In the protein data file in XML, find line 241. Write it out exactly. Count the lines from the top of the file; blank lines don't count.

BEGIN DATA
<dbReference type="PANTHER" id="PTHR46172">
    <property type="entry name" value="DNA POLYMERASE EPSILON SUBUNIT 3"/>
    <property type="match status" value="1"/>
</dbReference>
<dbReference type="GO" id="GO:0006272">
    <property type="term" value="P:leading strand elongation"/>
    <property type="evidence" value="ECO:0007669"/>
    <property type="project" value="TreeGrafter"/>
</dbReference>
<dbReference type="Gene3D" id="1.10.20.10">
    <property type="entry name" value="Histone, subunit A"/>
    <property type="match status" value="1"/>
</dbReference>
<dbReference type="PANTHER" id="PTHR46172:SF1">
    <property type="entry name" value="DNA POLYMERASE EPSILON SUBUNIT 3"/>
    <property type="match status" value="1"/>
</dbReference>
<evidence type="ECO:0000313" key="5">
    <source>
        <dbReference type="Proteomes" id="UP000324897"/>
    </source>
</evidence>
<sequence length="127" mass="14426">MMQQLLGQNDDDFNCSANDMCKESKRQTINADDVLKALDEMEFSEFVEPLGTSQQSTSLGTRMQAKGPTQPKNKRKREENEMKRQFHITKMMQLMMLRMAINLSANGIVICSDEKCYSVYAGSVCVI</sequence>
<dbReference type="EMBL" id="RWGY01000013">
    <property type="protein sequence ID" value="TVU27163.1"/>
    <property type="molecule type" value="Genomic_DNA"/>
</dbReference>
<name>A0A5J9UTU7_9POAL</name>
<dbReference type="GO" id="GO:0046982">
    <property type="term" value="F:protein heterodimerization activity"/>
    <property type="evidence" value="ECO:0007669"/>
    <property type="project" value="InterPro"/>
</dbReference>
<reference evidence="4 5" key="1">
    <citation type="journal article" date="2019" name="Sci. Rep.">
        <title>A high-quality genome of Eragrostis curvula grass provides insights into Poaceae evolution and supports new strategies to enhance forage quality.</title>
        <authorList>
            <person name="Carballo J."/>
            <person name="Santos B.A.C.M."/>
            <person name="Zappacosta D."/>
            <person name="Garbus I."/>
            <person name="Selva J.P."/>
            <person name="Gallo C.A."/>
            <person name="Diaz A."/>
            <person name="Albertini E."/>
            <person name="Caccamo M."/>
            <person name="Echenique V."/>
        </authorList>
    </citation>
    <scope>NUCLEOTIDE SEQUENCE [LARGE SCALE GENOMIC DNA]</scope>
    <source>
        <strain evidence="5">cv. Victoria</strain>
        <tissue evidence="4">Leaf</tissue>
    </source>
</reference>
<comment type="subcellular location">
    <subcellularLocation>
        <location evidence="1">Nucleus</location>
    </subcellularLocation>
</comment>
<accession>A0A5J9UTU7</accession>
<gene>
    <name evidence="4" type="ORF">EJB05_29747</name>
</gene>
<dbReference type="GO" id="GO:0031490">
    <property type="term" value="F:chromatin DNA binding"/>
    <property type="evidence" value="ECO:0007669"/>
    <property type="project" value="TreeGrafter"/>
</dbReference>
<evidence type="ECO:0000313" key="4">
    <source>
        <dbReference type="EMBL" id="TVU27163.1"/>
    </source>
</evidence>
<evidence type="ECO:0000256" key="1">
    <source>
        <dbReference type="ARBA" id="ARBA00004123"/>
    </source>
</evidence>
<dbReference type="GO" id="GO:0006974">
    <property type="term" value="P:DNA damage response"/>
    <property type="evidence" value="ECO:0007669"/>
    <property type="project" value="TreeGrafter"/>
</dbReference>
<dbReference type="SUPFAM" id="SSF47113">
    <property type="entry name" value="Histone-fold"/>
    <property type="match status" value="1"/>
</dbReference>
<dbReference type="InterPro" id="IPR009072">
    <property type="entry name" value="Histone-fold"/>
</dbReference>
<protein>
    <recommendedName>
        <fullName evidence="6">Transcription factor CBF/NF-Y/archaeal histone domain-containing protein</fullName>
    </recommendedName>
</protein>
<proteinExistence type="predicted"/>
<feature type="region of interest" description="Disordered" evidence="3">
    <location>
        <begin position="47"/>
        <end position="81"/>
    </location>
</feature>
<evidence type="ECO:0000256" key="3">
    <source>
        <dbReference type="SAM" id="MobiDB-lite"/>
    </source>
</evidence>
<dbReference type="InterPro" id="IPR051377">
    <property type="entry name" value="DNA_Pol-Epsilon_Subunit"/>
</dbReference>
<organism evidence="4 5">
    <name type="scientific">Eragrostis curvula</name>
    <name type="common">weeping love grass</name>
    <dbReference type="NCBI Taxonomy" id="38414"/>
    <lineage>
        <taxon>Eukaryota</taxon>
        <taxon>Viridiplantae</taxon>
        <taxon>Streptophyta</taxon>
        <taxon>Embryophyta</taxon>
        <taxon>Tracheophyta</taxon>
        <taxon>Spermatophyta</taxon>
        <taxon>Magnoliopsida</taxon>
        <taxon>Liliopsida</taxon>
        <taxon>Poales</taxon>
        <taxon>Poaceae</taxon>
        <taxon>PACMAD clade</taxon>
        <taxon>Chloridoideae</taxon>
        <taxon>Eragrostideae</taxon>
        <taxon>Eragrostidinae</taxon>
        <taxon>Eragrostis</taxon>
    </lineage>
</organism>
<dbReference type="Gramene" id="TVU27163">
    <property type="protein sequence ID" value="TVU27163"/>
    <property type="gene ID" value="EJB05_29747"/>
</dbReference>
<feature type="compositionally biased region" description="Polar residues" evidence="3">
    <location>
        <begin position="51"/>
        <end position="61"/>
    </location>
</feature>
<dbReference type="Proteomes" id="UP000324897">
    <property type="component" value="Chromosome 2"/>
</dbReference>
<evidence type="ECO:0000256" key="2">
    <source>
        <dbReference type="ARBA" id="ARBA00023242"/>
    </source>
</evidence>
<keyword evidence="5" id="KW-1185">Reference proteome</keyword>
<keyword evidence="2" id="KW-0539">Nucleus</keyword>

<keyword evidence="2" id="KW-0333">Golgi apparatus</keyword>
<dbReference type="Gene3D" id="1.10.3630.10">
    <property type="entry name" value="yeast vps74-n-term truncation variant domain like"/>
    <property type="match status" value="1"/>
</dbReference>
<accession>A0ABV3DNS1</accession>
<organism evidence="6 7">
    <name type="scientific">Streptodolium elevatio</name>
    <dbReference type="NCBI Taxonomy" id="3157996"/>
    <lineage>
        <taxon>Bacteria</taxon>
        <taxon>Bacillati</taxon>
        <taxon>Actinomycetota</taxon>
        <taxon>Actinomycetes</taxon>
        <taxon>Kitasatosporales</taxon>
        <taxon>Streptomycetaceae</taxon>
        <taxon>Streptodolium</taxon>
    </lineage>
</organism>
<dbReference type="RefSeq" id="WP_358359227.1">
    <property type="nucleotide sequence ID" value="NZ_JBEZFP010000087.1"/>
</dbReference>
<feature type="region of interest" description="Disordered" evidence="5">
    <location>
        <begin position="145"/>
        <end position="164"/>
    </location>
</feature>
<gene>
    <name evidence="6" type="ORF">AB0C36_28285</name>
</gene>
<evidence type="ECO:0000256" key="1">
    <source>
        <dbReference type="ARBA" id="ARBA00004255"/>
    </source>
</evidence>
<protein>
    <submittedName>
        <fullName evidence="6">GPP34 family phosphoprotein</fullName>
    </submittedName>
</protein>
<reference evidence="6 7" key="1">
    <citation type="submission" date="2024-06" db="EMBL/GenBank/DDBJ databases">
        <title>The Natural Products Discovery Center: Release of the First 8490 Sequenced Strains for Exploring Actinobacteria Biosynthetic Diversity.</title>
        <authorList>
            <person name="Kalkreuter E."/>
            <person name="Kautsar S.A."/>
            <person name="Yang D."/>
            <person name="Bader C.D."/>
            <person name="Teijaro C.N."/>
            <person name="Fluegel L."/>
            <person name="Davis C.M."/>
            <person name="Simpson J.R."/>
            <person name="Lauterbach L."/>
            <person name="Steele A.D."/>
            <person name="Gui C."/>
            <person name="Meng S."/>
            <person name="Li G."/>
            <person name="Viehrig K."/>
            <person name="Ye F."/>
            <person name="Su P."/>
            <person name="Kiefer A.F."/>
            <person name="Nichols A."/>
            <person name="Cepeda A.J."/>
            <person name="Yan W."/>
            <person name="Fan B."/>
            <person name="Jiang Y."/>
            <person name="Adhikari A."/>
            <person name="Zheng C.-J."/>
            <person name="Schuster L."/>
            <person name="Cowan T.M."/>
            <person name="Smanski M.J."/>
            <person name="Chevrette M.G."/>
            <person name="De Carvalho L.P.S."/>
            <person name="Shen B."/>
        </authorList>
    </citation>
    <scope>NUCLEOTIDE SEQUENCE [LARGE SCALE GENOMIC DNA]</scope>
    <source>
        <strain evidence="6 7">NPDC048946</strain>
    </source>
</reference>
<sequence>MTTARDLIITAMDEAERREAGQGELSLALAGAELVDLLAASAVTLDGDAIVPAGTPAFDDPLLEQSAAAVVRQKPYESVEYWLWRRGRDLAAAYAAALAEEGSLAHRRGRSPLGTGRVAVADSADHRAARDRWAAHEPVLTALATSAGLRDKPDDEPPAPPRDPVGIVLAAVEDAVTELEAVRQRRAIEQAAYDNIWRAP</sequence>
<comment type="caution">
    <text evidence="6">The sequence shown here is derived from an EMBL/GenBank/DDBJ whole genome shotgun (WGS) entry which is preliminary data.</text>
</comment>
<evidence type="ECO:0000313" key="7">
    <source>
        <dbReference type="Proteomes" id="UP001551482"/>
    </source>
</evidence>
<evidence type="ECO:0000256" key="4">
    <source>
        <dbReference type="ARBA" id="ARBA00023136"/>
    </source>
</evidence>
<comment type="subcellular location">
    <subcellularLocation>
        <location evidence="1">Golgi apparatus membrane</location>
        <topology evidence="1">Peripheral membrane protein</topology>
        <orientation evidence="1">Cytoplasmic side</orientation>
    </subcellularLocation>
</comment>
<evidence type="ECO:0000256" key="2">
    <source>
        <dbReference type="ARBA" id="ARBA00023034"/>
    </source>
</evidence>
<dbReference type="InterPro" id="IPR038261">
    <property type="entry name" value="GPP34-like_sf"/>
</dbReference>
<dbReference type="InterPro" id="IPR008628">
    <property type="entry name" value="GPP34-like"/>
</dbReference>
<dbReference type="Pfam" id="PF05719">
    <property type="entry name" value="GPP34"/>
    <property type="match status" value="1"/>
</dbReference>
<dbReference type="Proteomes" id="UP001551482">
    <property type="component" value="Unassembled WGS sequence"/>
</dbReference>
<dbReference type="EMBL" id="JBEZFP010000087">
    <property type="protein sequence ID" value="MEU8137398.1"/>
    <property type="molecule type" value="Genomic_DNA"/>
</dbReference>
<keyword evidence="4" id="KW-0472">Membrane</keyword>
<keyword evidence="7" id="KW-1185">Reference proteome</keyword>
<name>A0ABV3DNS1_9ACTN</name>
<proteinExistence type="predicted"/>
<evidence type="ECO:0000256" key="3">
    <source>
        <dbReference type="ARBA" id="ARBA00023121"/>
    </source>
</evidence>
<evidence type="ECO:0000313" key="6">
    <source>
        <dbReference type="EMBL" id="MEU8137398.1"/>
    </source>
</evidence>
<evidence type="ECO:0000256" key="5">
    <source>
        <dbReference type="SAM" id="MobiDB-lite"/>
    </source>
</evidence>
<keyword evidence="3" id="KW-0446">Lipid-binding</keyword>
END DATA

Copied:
    <source>